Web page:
|Nicole Thomas, Gregory Feldmann, Matthew Pearce, Kathryn Henry, Dominik Belavy, and Myka Murphy celebrating the 80th birthdays of William Bolcom and John Corigliano|
It was quite a party, celebrating two elder "statesmen" of the music world with Steven Blier as host. New York Festival of Song collaborates annually with The Juilliard School for a special evening, giving graduate students of the Vocal Arts Department a chance to stretch themselves, cross some boundaries, and have some fun.
It was the fun numbers that we enjoyed the most. Take for example the closing number of the first part of the program which was devoted to the works of John Corigliano. The sure directorial hand of Mary Birnbaum was felt in "Liebeslied" when the simple repetition of the common phrase "I love you" was repeated in endless variety, each iteration carrying its own message as interpreted by various groupings of the six singers. For us, it was the highlight of the evening.
Similarly, the encore--William Bolcom's "Amor"--was performed by the ensemble, giving each woman an opportunity to revel in the fantasy of commanding the attention of an entire small town. We have often heard and enjoyed this song as an encore, but never heard it performed by a group!
Oh, those women! Kathryn Henry lent her stunning soprano to "Otherwise" from Bolcom's Briefly it Enters; this is a simple song about the ephemeral nature of life and the fleeting nature of its bounty. Jane Kenyon's text was pithy and moving, and the piano accompaniment had a searching quality.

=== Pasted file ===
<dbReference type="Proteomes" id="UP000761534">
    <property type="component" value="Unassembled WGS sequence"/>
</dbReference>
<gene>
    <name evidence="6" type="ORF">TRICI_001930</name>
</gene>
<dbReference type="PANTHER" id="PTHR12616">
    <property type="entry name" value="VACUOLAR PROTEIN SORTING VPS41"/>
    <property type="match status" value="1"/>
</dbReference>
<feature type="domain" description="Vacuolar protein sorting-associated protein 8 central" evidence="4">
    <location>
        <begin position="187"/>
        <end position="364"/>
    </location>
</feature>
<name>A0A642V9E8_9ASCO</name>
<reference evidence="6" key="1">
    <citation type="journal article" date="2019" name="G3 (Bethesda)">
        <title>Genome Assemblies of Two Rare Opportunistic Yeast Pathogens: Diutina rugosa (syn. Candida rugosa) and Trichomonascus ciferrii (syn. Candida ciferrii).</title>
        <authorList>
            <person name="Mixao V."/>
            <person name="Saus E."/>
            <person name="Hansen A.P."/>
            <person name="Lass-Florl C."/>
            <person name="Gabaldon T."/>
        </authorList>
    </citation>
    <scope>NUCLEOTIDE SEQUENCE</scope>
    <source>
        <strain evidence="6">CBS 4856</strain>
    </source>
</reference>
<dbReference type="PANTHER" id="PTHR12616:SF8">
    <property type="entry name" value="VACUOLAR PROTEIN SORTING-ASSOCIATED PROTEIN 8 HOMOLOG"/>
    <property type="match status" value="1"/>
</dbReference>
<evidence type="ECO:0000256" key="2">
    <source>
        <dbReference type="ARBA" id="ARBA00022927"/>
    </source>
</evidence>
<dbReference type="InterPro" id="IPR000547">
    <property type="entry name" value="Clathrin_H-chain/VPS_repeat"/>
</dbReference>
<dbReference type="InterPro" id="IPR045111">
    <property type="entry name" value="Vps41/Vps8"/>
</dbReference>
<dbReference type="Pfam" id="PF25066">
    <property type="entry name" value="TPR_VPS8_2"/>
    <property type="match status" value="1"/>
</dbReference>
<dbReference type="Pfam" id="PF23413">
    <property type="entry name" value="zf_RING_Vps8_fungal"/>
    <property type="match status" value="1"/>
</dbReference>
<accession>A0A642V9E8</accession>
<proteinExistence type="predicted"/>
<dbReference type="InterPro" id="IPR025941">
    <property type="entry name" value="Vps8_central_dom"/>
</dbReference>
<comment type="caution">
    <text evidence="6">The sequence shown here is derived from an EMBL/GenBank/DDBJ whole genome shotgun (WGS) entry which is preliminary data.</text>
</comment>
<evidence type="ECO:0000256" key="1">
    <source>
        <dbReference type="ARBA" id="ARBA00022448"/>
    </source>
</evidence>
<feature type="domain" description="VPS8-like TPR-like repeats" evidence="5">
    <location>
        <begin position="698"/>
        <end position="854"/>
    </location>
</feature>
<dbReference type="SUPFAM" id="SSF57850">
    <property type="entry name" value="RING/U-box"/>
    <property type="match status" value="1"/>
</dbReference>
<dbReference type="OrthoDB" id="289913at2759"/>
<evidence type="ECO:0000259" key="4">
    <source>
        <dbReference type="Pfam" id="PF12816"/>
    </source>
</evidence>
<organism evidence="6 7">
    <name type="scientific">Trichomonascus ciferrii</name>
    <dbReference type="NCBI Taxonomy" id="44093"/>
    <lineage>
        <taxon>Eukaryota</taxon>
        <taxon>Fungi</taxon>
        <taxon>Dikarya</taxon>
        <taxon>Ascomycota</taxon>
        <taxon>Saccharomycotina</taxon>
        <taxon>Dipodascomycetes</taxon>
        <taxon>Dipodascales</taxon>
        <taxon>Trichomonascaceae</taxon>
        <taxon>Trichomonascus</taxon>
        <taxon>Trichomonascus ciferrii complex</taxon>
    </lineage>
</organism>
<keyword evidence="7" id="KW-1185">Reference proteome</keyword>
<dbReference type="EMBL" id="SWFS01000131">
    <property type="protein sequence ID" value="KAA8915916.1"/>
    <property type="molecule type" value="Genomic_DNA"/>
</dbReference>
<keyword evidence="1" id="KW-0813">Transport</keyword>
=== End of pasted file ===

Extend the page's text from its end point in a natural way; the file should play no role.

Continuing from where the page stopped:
We also enjoyed the simplicity of her delivery in "Forever Young" from Corigliano's setting of text by Bob Dylan. Much of it was sung a capella or with minimal accompaniment and she made every word clear, which we truly appreciate.
Mezzo-soprano Myka Murphy grabbed the audience's attention and held it firmly from start to finish in "At the Last Lousy Moments of Love" from Bolcom's Cabaret Songs. All the bitterness of the text came through because of her clear enunciation; not a word was missed.
Mezzo-soprano Nicole Thomas was memorable in "Marvelous Invention" from John Corigliano's Metamusic. It's been a long time since the iPod was the thing to own; each generation has its own way of listening to music but the threatened replacement of live music with "portable instant listening devices" is a hot topic. The prop was supplied by Steve Blier from his personal collection!
The singers were accompanied by Mr. Blier and by Chris Reynolds who never fails to delight. His piano perfectly limned the sound of chimes in "Chimes of Freedom", Corigliano's setting of text by Bob Dylan from Mr. Tambourine Man.
Getting to the men on the program, baritone Gregory Feldmann had the responsibility of singing the world premiere of Mr. Corigliano's song cycle Rhymes for the Irreverent. Our favorite among this group was "The Odds-on Favorite" which he performed with ample gesture and plenty of personality. "Critical" brought the challenge of a very low register which he met successfully. We loved his melismatic singing on the word "bloom" in "One Sweet Morning".
Baritone Dominik Belavy showed his acting chops several times in the evening. In "Dodecaphonia", Corigliano makes fun of 12-tone music and Mr. Belavy, suitably costumed, portrayed a detective tracking down the notorious "serial" criminal Twelve-Tone Rose. Mark Adamo's text was quite clever.
Tenor Matthew Pearce made a perfect permissive priest hearing the sexy confession of Nicole Thomas in "His Manner is Gentle" from Bolcom's Lucrezia. Accompanied by the fine guitarist Jack Gulielmetti, he sang "Soneto de la dulce queja" from Bolcom's Canciones de Lorca. We were glad that the got off the book for "El poeta llega a la Habana" with it's spirited rhythms which got the entire ensemble dancing.
The evening ended with a love fest among the singers and the venerable composers--lots of balloons and hugs and audience appreciation. Another fabulous night at Juilliard!
(c) meche kroop